How to Become an Osteopath

Updated on January 15, 2024

Introduction

Becoming an osteopath takes significant time and dedication, but it can be an incredibly rewarding career path for those looking to help patients alleviate pain and improve mobility. To begin down the road of osteopathy, you must complete a degree program accredited by the American Osteopathic Association (AOA), which oversees osteopathic medical education and training in the United States. These competitive programs take four years to complete, including two years of classroom training and two years of clinical rotations. After finishing an osteopathic medical program, aspiring DOs must then pass a licensing exam and complete a residency program before they can begin practicing as fully licensed physicians. With the proper commitment and passion, an osteopathic career aims to enhance patients’ function and quality of life using a whole-person approach.

What is an Osteopath?

An osteopath is a licensed healthcare professional who focuses on the health of the musculoskeletal system to treat various medical conditions. Osteopaths use a drug-free, hands-on approach to assess, diagnose, and treat problems with muscles, joints, bones, and connective tissue.

Osteopaths complete 4-5 years of intensive study at an accredited osteopathic medical school, where they receive extensive training in osteopathic manipulative treatment (OMT) techniques and standard medical education. OMT techniques involve gently moving muscles and joints to diagnose injury or illness and encourage the body’s natural tendency toward good health and self-healing. [According to the American Osteopathic Association, osteopaths are fully licensed physicians able to prescribe medications and perform surgery when necessary.

There are two types of osteopaths:

The main benefits of seeing an osteopath include relief from musculoskeletal pain, improved mobility, support for injury/surgery recovery, enhanced circulation, reduced stress and tension, and an overall sense of well-being. They use a holistic, patient-centered approach to promote the body’s innate ability to heal itself.

What do osteopaths do?

So, what exactly does an osteopath do? Osteopaths focus on the health of the whole person, using various techniques to treat problems with muscles, nerves, and joints. Some of their key responsibilities and tasks include:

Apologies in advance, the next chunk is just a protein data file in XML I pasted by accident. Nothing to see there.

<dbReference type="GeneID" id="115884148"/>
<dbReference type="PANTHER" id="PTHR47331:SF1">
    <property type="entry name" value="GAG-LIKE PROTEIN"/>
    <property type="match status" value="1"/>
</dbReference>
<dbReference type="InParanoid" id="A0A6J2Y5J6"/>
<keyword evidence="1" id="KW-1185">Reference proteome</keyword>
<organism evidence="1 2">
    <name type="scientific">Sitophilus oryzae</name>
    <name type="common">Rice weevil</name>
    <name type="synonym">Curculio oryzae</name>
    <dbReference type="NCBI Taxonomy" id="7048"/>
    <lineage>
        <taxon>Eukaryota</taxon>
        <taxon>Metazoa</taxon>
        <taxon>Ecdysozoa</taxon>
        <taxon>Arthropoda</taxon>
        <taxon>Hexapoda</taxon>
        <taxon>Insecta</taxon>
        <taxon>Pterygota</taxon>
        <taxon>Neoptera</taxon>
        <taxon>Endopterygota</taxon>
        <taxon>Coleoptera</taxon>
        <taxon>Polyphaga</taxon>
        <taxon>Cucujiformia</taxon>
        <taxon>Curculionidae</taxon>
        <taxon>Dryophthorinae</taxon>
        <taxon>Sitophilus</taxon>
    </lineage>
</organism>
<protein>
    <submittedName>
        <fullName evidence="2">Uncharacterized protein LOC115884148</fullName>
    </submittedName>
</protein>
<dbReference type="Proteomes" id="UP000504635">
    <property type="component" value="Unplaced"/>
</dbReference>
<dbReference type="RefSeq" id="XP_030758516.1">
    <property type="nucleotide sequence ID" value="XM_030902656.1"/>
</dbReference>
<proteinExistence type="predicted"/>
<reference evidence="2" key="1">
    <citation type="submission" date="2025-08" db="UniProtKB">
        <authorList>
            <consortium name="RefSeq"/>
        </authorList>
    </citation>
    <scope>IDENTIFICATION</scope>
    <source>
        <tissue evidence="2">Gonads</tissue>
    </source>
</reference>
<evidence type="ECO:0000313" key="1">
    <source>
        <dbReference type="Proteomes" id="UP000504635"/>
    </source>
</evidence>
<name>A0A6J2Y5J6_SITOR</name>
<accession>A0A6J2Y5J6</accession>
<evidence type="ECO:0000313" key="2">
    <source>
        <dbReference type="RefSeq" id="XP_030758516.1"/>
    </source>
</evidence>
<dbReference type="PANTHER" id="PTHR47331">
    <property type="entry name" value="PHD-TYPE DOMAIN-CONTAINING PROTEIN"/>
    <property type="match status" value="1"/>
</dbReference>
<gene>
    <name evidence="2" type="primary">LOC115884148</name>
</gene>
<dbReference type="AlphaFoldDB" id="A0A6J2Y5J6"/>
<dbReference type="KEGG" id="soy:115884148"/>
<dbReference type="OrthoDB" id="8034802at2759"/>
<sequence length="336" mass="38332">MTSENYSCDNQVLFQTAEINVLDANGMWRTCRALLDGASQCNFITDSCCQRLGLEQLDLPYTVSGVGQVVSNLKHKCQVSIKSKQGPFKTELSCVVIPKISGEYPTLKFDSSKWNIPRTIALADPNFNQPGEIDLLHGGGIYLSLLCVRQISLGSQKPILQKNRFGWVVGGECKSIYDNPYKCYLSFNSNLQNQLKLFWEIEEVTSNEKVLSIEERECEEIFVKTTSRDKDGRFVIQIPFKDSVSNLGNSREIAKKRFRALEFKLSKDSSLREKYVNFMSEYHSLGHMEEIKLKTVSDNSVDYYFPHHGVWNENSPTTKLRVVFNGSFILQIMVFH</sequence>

In this way, osteopaths use an integrative approach to treat the person, not just the symptoms. Their versatility allows them to support many patient needs.

Educational Requirements for Becoming a

To become an osteopath takes significant education and training. At a minimum, you must complete a degree program from an accredited osteopathic medical school and pass the required exams to be licensed.

Undergraduate Education

While no specific major is required for osteopathic medical program admission, most complete a bachelor’s degree before enrollment; common majors include biology, chemistry, physics, pre-med, or health sciences. Coursework emphasizes sciences like anatomy, physiology, biochemistry, pathology, and microbiology. Gaining volunteer experience in healthcare during this time is also recommended. For example, I volunteered at local hospitals or shadowed DOs.

According to the American Association of Colleges of Osteopathic Medicine, common undergraduate prerequisites include:

Medical School

After completing undergraduate education, the next step is enrolling in an accredited osteopathic medical school, which generally takes four years. The first two years focus on classroom scientific study. Then, the last two years emphasize hands-on clinical rotations where students work under licensed physicians across specialties in hospitals and clinics. Some key courses in an osteopathic curriculum include:

According to the American Osteopathic Association, 35 accredited osteopathic medical schools are currently in the United States.

Licensing Exams

To practice as an osteopath, passing certain licensing exams is mandatory. The main assessments are the COMLEX Level 1, Level 2 CE, and Level 2 PE provided by the National Board of Osteopathic Medical Examiners. These tests evaluate knowledge of basic science, clinical skills, and ability to practice osteopathic patient care.